IRC Section 1031 Exchanges and Qualified Opportunity Funds: COVID-19 Impact on Real Estate Deferral Provisions
March 25, 2020
By Lisa Knee
While some tax deadlines have been extended, uncertainty still exists in real estate deferral provisions such as IRC Sec. 1031 exchanges and qualified opportunity funds.
Thankfully, the IRS automatically extended, in Notice 2020-18, the upcoming April 15 tax filing deadline to July 15. This applies to any individual, trust, estate, partnership, association, company or corporation with a federal tax payment or return due on April 15. We are still waiting on many states to address or conform to extended deadlines. However, there are other timed provisions of the Internal Revenue Code that may not or have not been extended to date.
For starters, IRC Sec. 1031 exchanges have been common in the real estate industry, especially in a period where there has been significant appreciation. The fundamentals and background on 1031 exchanges can be found in our article on “The Basics of 1031s”. With respect to completing a successful 1031 exchange and deferral, there are a few safe harbor timelines that are generally followed for conventional exchanges and even more stringent ones for forward exchanges. Here are a few relevant timed deadlines:
- Within 45 days of the sale of relinquished property, replacement property must be identified.
- Within 180 days of the sale of relinquished property, replacement property must be acquired.
The IRS has been granting extensions for IRC Sec. 1031 exchanges due to the numerous weather related disasters, such as hurricanes and wild fires, in the past few years. In Rev. Proc. 2007-56, the IRS sets forth guidelines in which some of these deadlines can be extended. In the event that the investors are affected by a federally declared disaster, act of terror or military action, an extension of time is provided. In order to be granted an extension, the IRS either needs to issue a notice or other guidance to provide relief. Please be aware, the IRS has yet to issue a notice and it is unclear whether President Trump declaring disaster zones for states is sufficient.
If a notice is issued, the timeline for the exchange is extended by the later of 120 days or the date in the IRS tax relief notice, but not beyond the due date (including extensions) for filing the tax return for the year of transfer or one year.
In order for Rev. Proc. 2007-56 to apply, the following as well as other qualifications must be met:
- The relinquished property must have been transferred on or before the date of the federally declared disaster AND the exchanger must be an affected taxpayer as defined OR have difficulty meeting the exchange deadlines due to one of the disaster reasons indicated in the revenue procedure.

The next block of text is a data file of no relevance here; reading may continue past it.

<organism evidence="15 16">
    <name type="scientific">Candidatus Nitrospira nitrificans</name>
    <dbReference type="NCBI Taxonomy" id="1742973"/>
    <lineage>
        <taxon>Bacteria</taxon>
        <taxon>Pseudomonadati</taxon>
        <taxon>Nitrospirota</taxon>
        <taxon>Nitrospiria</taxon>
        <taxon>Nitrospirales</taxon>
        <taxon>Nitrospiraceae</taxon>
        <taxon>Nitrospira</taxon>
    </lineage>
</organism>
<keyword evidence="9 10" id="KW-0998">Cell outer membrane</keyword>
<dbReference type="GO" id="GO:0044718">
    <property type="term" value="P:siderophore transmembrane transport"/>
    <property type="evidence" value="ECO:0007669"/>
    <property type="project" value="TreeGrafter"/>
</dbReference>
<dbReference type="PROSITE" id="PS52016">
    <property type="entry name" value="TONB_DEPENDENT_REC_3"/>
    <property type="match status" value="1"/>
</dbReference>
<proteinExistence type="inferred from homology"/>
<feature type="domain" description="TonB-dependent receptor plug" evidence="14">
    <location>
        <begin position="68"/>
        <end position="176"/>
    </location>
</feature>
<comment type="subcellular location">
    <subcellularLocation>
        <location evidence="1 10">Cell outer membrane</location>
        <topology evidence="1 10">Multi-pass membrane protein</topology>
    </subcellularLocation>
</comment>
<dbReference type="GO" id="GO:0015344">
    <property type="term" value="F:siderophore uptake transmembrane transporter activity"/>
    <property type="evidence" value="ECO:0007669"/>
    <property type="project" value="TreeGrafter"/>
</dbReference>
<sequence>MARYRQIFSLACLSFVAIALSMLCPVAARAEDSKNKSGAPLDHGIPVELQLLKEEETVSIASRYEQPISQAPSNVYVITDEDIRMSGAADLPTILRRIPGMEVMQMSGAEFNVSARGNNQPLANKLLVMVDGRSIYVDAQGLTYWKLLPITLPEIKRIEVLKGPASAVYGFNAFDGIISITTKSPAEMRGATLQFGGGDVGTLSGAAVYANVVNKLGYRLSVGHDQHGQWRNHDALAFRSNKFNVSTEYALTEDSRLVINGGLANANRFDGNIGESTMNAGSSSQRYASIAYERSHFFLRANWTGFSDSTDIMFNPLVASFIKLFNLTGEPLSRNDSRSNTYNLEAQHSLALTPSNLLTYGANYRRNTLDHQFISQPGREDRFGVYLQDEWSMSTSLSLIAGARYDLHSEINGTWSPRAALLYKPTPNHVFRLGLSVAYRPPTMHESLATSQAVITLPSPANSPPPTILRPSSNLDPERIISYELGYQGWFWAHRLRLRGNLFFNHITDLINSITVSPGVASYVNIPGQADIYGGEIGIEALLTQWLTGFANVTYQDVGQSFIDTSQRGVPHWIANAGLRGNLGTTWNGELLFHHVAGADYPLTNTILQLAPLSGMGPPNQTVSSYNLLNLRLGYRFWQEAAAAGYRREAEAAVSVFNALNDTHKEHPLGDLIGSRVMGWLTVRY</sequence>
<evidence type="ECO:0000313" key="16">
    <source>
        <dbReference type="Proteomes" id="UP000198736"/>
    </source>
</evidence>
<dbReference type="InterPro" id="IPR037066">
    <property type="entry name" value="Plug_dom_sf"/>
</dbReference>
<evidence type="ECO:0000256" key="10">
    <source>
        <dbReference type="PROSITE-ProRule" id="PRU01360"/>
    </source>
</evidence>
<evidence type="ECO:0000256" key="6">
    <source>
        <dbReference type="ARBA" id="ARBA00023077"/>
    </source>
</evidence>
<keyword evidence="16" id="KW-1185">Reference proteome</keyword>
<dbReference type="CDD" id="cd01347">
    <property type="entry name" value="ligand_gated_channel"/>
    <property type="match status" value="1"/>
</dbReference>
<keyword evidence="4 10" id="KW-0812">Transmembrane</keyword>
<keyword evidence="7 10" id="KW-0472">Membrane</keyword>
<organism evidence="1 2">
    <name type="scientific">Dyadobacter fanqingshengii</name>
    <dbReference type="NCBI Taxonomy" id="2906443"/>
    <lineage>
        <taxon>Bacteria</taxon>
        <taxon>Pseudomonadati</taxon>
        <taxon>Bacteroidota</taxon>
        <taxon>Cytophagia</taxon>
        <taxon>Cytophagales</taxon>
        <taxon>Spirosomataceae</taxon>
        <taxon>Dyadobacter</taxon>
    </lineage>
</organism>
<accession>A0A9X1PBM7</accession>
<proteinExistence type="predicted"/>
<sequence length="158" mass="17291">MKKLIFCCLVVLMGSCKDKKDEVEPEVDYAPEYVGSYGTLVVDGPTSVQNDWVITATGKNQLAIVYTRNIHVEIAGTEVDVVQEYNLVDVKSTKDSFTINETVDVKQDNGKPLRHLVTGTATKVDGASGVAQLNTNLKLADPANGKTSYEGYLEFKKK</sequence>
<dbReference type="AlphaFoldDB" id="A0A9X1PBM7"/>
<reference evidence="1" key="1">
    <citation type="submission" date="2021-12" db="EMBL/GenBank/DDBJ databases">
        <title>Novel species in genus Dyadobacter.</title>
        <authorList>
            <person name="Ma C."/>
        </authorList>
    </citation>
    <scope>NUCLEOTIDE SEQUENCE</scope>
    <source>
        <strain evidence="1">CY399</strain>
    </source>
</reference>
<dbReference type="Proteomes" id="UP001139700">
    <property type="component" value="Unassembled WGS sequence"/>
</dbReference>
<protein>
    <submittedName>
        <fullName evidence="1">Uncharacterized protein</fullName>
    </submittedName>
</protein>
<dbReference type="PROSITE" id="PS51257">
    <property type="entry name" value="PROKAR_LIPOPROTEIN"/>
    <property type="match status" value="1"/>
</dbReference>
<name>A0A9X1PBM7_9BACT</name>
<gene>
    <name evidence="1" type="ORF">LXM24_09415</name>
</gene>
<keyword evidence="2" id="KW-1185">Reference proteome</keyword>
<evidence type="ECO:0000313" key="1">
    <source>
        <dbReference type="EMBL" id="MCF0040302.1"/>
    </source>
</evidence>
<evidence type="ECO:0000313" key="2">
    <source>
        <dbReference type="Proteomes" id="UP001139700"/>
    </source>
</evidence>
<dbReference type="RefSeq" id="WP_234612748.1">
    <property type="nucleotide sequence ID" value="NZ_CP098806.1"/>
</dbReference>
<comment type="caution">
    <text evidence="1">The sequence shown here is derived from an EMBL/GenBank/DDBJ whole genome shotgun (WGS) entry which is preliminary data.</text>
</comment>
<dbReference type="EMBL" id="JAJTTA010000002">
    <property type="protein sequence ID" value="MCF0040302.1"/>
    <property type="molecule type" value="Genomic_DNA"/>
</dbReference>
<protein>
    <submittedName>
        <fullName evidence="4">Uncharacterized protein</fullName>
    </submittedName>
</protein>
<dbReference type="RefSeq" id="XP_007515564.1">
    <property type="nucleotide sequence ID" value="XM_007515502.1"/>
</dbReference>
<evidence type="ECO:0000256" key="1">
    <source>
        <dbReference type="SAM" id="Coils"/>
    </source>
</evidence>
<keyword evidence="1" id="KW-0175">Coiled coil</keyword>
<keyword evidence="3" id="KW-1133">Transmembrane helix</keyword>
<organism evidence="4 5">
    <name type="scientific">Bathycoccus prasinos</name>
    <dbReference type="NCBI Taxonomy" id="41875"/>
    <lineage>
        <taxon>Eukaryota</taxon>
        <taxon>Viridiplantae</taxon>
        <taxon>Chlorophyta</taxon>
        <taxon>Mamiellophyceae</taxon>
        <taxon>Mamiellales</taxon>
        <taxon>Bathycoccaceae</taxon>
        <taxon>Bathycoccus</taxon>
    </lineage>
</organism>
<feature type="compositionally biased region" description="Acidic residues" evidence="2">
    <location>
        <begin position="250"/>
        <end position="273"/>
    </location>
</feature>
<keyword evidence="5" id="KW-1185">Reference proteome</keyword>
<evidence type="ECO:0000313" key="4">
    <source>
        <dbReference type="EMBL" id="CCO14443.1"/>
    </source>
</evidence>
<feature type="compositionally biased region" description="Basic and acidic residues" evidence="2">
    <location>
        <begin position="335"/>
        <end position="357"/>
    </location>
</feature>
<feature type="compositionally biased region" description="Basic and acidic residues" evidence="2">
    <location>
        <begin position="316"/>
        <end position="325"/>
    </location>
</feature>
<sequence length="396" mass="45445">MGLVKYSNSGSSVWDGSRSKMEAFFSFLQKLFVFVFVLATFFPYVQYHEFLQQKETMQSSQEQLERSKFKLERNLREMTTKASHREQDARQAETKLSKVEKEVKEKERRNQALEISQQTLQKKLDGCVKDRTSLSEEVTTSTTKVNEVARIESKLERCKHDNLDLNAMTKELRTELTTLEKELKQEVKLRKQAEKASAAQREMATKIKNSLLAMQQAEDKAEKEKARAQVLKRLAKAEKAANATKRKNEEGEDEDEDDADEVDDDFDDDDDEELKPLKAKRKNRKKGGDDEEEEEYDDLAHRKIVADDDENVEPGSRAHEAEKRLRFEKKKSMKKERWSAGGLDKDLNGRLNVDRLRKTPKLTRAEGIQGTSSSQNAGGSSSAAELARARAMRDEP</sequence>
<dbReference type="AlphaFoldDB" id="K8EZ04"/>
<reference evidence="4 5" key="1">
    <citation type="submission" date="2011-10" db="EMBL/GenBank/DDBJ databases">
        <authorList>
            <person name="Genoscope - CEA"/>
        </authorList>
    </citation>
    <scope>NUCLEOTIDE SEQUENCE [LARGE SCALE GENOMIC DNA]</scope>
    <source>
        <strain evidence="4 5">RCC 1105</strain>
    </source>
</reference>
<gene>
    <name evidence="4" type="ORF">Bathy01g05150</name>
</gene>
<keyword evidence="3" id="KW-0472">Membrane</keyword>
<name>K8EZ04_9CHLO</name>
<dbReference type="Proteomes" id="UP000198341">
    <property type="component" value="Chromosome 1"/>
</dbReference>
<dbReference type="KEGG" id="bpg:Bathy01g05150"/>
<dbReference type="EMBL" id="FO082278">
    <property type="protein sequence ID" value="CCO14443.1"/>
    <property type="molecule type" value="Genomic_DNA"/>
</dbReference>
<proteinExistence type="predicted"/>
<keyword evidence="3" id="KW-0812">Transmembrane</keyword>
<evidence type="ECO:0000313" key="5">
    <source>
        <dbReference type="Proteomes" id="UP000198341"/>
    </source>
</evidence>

- The exchange agreement must also explicitly provide for an extension in the event of a federally declared disaster.
Secondly, the Tax Cuts and Jobs Act of 2017 (TCJA) provided for another significant tax benefit and deferral for the real estate community with the enactment of the qualified opportunity zone (“QOZ”) program. This program has received a tremendous amount of press and interest. Please see our dedicated resource page for the basic rules and comprehensive analysis of the program. Investors and qualified opportunity fund (“QOF”) managers need to be cognizant of timed deadline provisions in this recently enacted provision, especially the following:
- Investors have 180 days from the sale of capital gain property from an unrelated party to make an investment in a QOF.
- Fund managers must comply with an asset test -- 90% of the QOF’s assets must be in qualifying assets at the QOF level (there is additional testing at the qualifying opportunity zone business level). This test is performed semi-annually.
- The relief provisions do provide a six-month period to cure a defect that caused an entity to fail to qualify as a qualified opportunity zone business. This period corresponds to both the testing period for a QOF and a qualified opportunity zone business (“QOZB”). Be wary…the final regulations specify that a QOZB can only utilize the cure period once.
- A “working capital safe harbor” allows a QOZB to hold cash, cash equivalents or debt instruments for up to 31 months prior to investing in qualifying assets.
- If a QOZB is located in a QOZ within a federally declared disaster, the QOZB may receive up to an additional 24 months to utilize its working capital assets. Exceeding the 31-month period does not violate the safe harbor if the delay is attributable to waiting for government action, the application for which is completed during the 31-month period.
Without an explicit extension from the IRS or the declaration of federally declared disaster zone, if not met, these provisions could provide unintended consequences for investors and funds looking to make investments that are intended to revitalize communities and create jobs.
Both provisions provide unique tax deferral opportunities for taxpayers and the real estate community. We will be waiting for guidance from the IRS to see if additional extensions are provided. Due to the complex requirements with these timing deadlines, we recommend professional guidance.